I usually just hang up on them, but after reading this tonight, I decided to run with it too, I only got to the stage of him asking me am I the main user of the computer, I told him yes I was 2 years ago but I’m now having problems with my IPad can he fix this….and then he hung on me…How Rude!!..hahaha

  155. Jérôme Segura says on May 9, 2014 at 12:08 pm :

    Hi them0ng00se,

    “A bunch of flowers and chocolate” ;-)

    Thanks for sharing that recording! Boy, did they get mad at the end! I thought you were actually being quite honest with them… their patience has hit new lows…

  156. nolaladyj says on May 10, 2014 at 2:41 pm :

    Is this a scam? Got a call from “Daniel Brown,” heavy Indian accent, terrible connection. Cellphone Caller ID has #706-550-6147 which reverse lookup says is located in Augusta, Georgia. He says someone has my email address (which he had my correct address) and is spamming other people. He had me look in my emailbox and then we pulled up the event viewer as described above and had me pull up the errors. Then he had me go to Logmein, and I balked before the actual download, said I had to check with my internet provider and took a callback number from him. I called my provider. They had me run some test emails to myself, which worked, and couldn’t find his company in the 800 numbers list they had. He claimed to be with a company called Premier Technical Support, phone number 800-373-8706, which I was unable to find on reverse lookup. In short, I called the 800 number and another Indian voice answered, and I hung up. Called back the 760 number and “Daniel” answered, but I think I messed up because I called on my home phone and he immediately called me back, Caller ID 365 GEEK REPAIR, but I didn’t answer, so now he has my home phone # as well. He didn’t actually get access to my computer, but I am unnerved. He had my cellphone # and my correct email address, and he didn’t get around to asking for money, but the warning on Logmein’s download page scared me enough to get off the phone with him. I guess what he was after was access to my banking passwords, etc. Oh, and I also found a website for a company called Premium Technical Support out of California, and tried to contact them via phone and email, and neither worked. Scam, or what do you think?
    Thanks

  157. Izzy Isbourne says on May 16, 2014 at 6:31 pm :

    Same thing happened to me today. They said my Windows machine was infected with a virus. I told them I was running Linux but it didn’t faze them…they said I just had to be running Windows. I explained to them, no I wasn’t but it was like talking to a brick wall. I hung up on them and they proceeded to call back about 5 times from the following number: 700-107-7398

  158. Jessica Rivas says on May 17, 2014 at 2:06 pm :

    these Windows people called me today and I almost fell for it. I let them take me to my event viewer and got me freaking out about all of the warnings. She also had me run cmd on my computer and I let her verify my windows license #. Im scared she can hack in now? I didn’t give them the license # but they somehow knew it and I verified it as correct. I googled this while on the phone with her and figured it was a scam. My phone died as she passed me to her supervisor. She called back 10 times and I told her I knew it was a scam and I was going to contact the FBI. She quickly hung up and hasn’t called back once.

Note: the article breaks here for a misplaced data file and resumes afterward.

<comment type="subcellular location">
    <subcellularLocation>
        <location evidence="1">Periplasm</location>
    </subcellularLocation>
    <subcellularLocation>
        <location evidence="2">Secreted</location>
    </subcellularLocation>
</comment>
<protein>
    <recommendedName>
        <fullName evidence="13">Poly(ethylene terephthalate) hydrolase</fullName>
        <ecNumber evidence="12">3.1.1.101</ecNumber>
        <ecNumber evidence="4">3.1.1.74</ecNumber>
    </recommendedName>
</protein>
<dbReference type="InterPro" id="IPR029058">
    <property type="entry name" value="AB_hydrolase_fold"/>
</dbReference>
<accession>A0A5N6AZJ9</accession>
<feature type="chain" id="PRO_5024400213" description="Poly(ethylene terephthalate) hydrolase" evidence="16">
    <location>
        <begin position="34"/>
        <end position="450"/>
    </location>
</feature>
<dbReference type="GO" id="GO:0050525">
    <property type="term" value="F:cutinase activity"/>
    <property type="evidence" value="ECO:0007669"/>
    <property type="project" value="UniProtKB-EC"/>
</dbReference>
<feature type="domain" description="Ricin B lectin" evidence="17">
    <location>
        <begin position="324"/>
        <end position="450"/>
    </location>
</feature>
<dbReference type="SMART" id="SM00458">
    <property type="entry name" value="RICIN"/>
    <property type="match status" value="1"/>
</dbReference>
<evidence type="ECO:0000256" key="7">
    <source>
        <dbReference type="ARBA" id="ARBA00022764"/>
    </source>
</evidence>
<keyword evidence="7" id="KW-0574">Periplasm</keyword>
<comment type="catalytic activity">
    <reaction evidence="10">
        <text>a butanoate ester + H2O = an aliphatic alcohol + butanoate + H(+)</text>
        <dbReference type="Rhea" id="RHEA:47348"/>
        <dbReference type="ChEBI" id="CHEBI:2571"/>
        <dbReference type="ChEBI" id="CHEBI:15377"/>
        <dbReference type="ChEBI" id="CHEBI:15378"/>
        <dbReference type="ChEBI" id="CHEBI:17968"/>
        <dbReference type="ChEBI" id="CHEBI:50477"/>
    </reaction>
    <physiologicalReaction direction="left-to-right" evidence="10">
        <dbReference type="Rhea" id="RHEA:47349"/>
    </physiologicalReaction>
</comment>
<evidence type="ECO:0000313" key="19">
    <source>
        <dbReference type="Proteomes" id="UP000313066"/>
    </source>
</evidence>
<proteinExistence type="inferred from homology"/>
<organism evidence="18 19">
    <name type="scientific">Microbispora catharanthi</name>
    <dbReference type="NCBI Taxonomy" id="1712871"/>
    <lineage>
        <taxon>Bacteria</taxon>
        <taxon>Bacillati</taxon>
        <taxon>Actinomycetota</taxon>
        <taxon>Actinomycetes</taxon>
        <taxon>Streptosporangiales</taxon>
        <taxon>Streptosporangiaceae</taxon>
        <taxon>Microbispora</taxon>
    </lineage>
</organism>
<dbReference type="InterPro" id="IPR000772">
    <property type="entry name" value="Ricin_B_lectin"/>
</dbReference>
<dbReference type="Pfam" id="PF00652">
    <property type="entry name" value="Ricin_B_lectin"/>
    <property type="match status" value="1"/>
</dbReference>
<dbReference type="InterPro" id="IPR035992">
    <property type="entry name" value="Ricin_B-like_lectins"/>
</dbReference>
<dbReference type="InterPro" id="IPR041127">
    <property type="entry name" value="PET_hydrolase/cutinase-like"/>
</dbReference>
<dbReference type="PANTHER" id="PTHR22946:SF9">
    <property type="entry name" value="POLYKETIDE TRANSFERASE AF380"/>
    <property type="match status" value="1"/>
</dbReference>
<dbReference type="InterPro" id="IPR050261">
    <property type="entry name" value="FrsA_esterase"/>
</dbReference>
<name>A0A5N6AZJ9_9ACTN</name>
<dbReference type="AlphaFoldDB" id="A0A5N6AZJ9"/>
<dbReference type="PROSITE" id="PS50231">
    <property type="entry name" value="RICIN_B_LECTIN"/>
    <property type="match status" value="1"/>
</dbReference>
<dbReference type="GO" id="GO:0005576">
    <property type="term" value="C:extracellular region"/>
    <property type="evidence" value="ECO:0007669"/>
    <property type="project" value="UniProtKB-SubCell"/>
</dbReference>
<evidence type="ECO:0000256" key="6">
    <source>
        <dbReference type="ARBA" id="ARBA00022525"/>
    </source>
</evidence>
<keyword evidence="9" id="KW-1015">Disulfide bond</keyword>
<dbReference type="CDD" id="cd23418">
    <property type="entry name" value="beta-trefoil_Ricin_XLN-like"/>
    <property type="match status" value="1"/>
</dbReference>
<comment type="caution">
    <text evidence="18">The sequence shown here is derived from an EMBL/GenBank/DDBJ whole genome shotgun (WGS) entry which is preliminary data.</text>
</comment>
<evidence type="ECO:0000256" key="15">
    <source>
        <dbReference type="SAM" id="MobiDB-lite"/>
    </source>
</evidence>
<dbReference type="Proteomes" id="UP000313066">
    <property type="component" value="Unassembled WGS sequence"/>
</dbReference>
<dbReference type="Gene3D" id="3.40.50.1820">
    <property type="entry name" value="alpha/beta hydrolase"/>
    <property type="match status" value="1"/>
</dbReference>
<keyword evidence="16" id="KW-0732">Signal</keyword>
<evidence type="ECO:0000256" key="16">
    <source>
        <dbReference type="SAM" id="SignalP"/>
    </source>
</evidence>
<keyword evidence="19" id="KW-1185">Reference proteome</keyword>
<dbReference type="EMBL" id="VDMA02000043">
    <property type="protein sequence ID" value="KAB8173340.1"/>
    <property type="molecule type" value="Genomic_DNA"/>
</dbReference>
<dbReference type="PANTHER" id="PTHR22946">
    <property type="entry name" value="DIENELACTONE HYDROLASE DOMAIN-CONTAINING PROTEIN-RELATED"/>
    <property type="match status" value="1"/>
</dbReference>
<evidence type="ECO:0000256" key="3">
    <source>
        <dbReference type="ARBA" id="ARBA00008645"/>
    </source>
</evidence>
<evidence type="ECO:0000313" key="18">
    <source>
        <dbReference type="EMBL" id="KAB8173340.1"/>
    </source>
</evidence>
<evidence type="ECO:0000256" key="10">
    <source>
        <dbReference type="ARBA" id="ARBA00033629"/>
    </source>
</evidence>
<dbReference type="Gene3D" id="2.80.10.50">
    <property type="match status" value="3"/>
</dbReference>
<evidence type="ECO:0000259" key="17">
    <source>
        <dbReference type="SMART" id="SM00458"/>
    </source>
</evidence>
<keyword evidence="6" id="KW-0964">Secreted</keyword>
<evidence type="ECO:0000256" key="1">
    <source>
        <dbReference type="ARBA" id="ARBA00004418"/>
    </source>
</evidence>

159. Patricia Lane says on May 22, 2014 at 7:52 am :

    I just got the exact same call. Female caller, heavy Indian accent, no name or employee number (boy, am I dumb – should have figured it was a scam a lot sooner) from my “vendor technical support” She had me open the eventvwr, but skipped the second step in the article and went on to msconfig. Maybe her copy of the script had a few pages deleted? We didn’t get to the remote software download part. Same scare tactics with the errors and warning messages indicating that my software was “infected and corrupted” and would crash my computer very soon. Finally suspicious, I asked for proof she was getting technical information from my computer – like, what was the manufacturer – she said it didn’t matter – I said yes it does – any computer has those warnings. I hung up. I wish I’d been smarter sooner, but at least I didn’t download anything. No cursing or anything, at least. This is the first call I’ve gotten, hopefully I won’t get the repeated ones other people are describing. But then again, I usually hang up when I hear the silent moment as a robocall is transferred to a human.

    Thank you so much for posting this article – I’m going to post about the scam on my facebook page – the more people who know about this, the better! ps – my husband and son use the malwarebytes protection program and appreciate it very much.

  160. cranz says on May 22, 2014 at 3:23 pm :

    Thanks. Got one of these calls and played for awhile. “Are you in front of your computer?” “Is your keyboard turned on?”, etc. “Locate the Windows key and press it.” I told her nothing happens. She had me do some troubleshooting and repeats. After some timewasting, I told her I was running Linux. Call dropped! So I don’t know where she got the errors from. :-)